Primary Motility  Disorders of the  Esophagus
 The Esophageal
 Esophagogastric  Junction

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Volume: Primary Motility Disorders of the Esophagus
Chapter: Nonspecific anomalies

289. Can disorders of the sensory innervation of the esophagus be blamed for ill-defined clinical syndromes with motor disorders and pain ?
J. Christensen (Iowa City)

290. Spontaneous repetitive non-propagated contractions
S.B. Benjamin (Washington)

291. Shortened relaxation of the LES
D.O. Castell (Philadelphia)

292. The hypertensive LES has quite special features
R. W. McCallum (Charlottesville)

293. Scintigraphy usually provides little information in this syndrome
L. Engelholm, J. Abramovici, J. De Toeuf (Brussels)

294. Does the hypertensive lower esophageal sphincter correspond to vigorous achalasia ?
G. Vantrappen (Leuven)

295. How useful is the mecholyl test ?
D-O. Castell (Philadelphia)

296. What is the value of esophagomyotomy in patients with hypertensive lower esophageal sphincter ?
G.G. Jamieson (Adelaide)

297. Spasms localized to the lower part of the esophagus are a new entity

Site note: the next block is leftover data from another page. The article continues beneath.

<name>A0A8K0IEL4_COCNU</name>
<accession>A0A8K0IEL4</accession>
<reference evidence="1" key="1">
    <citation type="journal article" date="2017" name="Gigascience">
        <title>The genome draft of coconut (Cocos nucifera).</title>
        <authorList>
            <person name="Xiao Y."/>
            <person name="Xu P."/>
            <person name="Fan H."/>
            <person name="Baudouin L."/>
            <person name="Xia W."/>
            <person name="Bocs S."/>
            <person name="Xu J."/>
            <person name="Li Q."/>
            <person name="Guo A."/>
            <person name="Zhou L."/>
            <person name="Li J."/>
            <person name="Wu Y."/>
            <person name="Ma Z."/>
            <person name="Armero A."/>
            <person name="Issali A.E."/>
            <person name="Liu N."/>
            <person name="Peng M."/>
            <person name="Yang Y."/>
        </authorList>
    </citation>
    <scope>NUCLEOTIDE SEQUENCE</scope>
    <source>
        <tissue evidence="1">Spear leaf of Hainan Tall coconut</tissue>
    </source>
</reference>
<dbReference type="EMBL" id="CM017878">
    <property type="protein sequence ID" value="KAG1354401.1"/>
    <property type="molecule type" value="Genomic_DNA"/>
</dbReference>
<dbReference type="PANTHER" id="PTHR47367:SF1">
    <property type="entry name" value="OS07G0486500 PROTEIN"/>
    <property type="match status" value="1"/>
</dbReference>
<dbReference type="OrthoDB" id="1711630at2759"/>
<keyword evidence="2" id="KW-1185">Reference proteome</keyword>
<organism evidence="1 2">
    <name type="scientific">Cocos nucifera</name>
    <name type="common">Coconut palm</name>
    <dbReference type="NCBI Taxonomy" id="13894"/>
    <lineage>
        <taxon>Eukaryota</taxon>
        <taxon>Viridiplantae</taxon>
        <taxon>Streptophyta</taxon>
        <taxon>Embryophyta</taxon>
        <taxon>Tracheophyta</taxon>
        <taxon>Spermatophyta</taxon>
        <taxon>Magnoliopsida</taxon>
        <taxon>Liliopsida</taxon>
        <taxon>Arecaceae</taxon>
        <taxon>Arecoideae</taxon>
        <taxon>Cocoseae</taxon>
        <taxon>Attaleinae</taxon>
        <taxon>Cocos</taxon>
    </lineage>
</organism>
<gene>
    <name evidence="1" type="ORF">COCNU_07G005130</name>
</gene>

R. W. McCallum (Charlottesville)

298. May not many of these forms be associated with undiagnosed esophageal reflux ?
J. Bancewicz, M. Marples, T. O'Hanrahan (Manchester)

299. The esophageal signs may also be only one feature of a diffuse disorder of alimentary motility
R.E. Clouse (Washington)

300. May psychological and environmental stressors have an effect on peristaltic esophageal contractions ?
J.E. Richter (Birmingham)

301. May all of these syndromes have a common etiology ?
D.O. Castell (Philadelphia)

302. What is the value of scintigraphy for the quantitative assessment of esophageal function in non-specific motor disorders ?
M.K. Ferguson (Chicago)

303. What are the qualitative aspects of esophageal scintigraphy in non-specific motor disorders ?
M.K. Ferguson (Chicago)

Publication date: May 1991 OESO©2015